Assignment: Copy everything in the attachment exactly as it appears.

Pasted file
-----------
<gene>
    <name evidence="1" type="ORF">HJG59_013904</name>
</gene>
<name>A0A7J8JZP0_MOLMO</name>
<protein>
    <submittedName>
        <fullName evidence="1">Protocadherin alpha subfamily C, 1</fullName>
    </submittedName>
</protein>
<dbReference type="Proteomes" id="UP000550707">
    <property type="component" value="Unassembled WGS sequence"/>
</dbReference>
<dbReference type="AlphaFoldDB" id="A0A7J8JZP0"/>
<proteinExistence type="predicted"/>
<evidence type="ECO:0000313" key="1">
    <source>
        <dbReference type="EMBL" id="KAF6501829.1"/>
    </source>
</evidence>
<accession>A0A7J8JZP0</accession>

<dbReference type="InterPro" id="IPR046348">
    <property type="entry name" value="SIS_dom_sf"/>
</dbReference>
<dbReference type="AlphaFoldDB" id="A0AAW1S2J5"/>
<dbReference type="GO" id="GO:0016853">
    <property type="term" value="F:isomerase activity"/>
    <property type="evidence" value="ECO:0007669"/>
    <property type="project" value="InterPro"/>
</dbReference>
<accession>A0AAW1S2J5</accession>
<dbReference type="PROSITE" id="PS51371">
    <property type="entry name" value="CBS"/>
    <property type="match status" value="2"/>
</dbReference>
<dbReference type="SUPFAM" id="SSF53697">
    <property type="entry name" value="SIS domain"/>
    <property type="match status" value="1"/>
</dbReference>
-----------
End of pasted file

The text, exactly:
<gene>
    <name evidence="1" type="ORF">HJG59_013904</name>
</gene>
<name>A0A7J8JZP0_MOLMO</name>
<protein>
    <submittedName>
        <fullName evidence="1">Protocadherin alpha subfamily C, 1</fullName>
    </submittedName>
</protein>
<dbReference type="Proteomes" id="UP000550707">
    <property type="component" value="Unassembled WGS sequence"/>
</dbReference>
<dbReference type="AlphaFoldDB" id="A0A7J8JZP0"/>
<proteinExistence type="predicted"/>
<evidence type="ECO:0000313" key="1">
    <source>
        <dbReference type="EMBL" id="KAF6501829.1"/>
    </source>
</evidence>
<accession>A0A7J8JZP0</accession>

<dbReference type="InterPro" id="IPR046348">
    <property type="entry name" value="SIS_dom_sf"/>
</dbReference>
<dbReference type="AlphaFoldDB" id="A0AAW1S2J5"/>
<dbReference type="GO" id="GO:0016853">
    <property type="term" value="F:isomerase activity"/>
    <property type="evidence" value="ECO:0007669"/>
    <property type="project" value="InterPro"/>
</dbReference>
<accession>A0AAW1S2J5</accession>
<dbReference type="PROSITE" id="PS51371">
    <property type="entry name" value="CBS"/>
    <property type="match status" value="2"/>
</dbReference>
<dbReference type="SUPFAM" id="SSF53697">
    <property type="entry name" value="SIS domain"/>
    <property type="match status" value="1"/>
</dbReference>